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R.I.P. Joe Stanley: A Winner in Life and in the Beverage Business


Joseph "Joe" Stanley, the former Vice President of Sales and Marketing at F.P. Winner, passed away July 18, just four days shy of his 71st birthday. And everyone I talked to who knew him told this journalist the same thing, "Don't make your tribute article a sad one. Joe would HATE that!".

So, I'm not. This article will only briefly mention his stroke in 2008 that forced him into early retirement. Instead, it's going to focus more on the people he touched, the careers he shaped … and the time he nearly ate 50 pot stickers at Oriole Park at Camden Yards!

Throughout the 1990s, Stanley and his longtime friend and colleague Larry Brookman would go to every Orioles' Opening Day. One particular Opening Day, they and a group of F.P. Winner employees sat around talking old movies. Guys being guys, they discovered a mutual admiration for "Cool Hand Luke," specifically the scene where Paul Newman's title character was dared to eat 50 hard-boiled eggs.

Brookman recalled, "So, we finish lunch at the Camden Club and Joe calls over the waitress and tells her, 'Bring me 50 pot stickers!' We'd been [there] all day, and we start making bets as to whether or not Joe can finish 50. Joe gets his first plate of pot stickers and downs 10 in no time at all. He gets down 20 with no sign of stopping. At 25, he starts to slow a bit. Some of us are doing our best George Kennedy, rubbing his stomach and jaw to help get more down. I remember the number. He got to 38, and he said, 'That's it! I can't do anymore … but, uh, could you bring me two large Guinnesses to wash these things down?!' The Camden Club went crazy. He was larger than life!"

Stanley's brother-in-law, Kenny Irwin, used that same term when describing the man. "He had a larger-than-life persona," said Irwin, who's also been in the business most of his adult life. "His heart was in the on-premise side of the business. That's where he cut his teeth, and that's what he taught me when I came in. I spent my whole life on the on-premise side, and he sure opened doors for me. I've had a pretty successful life, and I attribute that to him."

Stanley started at Milton S. Kronheim in Washington, D.C., as a salesman in the early 1970s, eventually working his way up to vice president status. His ambitions brought him to F.P. Winner where he was given even more responsibility. One of those who worked closest with him was Amedeo "Emery" Coccia. "I was Joe's Spirit Brand Manager at F.P. Winner," he said. "We had three brand managers, a spirits manager, a wine manager, and a beer manager."

He continued, "Some of my favorites memories were Joe and I getting together once or twice a week in his office after hours  We'd just pick each other's brains and come up with strategies for different brands. He and I had the same thought process. We'd get a LOT accomplished."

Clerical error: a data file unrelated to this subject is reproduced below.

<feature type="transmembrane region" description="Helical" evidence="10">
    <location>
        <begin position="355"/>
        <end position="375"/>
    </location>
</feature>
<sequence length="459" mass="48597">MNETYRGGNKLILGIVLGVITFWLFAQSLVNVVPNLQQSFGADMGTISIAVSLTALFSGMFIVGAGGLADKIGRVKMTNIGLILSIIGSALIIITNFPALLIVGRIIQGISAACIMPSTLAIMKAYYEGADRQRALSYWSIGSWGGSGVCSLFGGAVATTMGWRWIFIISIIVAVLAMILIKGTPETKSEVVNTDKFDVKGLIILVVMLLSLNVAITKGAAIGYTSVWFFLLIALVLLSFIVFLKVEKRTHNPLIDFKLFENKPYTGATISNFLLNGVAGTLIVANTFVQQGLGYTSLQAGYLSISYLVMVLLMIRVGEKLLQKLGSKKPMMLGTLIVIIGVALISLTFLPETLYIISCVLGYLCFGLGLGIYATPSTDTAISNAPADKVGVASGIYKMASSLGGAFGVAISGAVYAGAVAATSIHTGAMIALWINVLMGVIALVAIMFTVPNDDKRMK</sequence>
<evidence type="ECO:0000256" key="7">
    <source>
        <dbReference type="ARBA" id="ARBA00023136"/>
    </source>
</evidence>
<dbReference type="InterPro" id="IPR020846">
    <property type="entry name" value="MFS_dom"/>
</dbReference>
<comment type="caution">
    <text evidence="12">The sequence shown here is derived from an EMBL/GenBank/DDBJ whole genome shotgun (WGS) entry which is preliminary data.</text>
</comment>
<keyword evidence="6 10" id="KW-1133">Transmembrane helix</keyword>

Of course, Joe Stanley's greatest collaborator was his wife, Pam. In speaking with her, she had more insight into Joe away from the job. One of his passions was coaching basketball, football, and Little League baseball. "He loved coaching kids," she said. "There were so many stories at Joe's funeral about how he got some of his former players into the business. You'd hear about this once-cocky kid that Joe saw something in at 18, and that kid would go on to have this great career." 

So, how would Joe Stanley like to best be remembered. Each of those interviewed had their thoughts. Coccia remarked, "I think he'd like to be remembered as the kind of guy who worked hard and put 100 percent effort into the brands we represented being successful."

Irwin stated, "He'd want to be remembered as the type of person who supported his workforce. Joe thought of this industry as a fraternity, a brotherhood. When people would get let go from a wine company or a distributor, he'd tell them, 'This business will not let you down. It will recycle you and keep you in the fraternity.'"

"He'd like to be remembered for always making a difference," added Brookman, who grew up with Stanley and knew him the longest. "Joe didn't have quit in him. He was a great athlete. He was always the guy that wanted the ball for the final basket or to run that last play as the QB. He knew the game was best in his hands."

But Pam Stanley summed up her husband best: "I put this on his prayer card. He would like to be remembered as an 'afterglow.' He welcomed everybody, and he would always want everybody to have one last drink with him … and one last drink for him. So, cheers, Joe!"

 Click Here to check out the article as it appeared in The Journal.    

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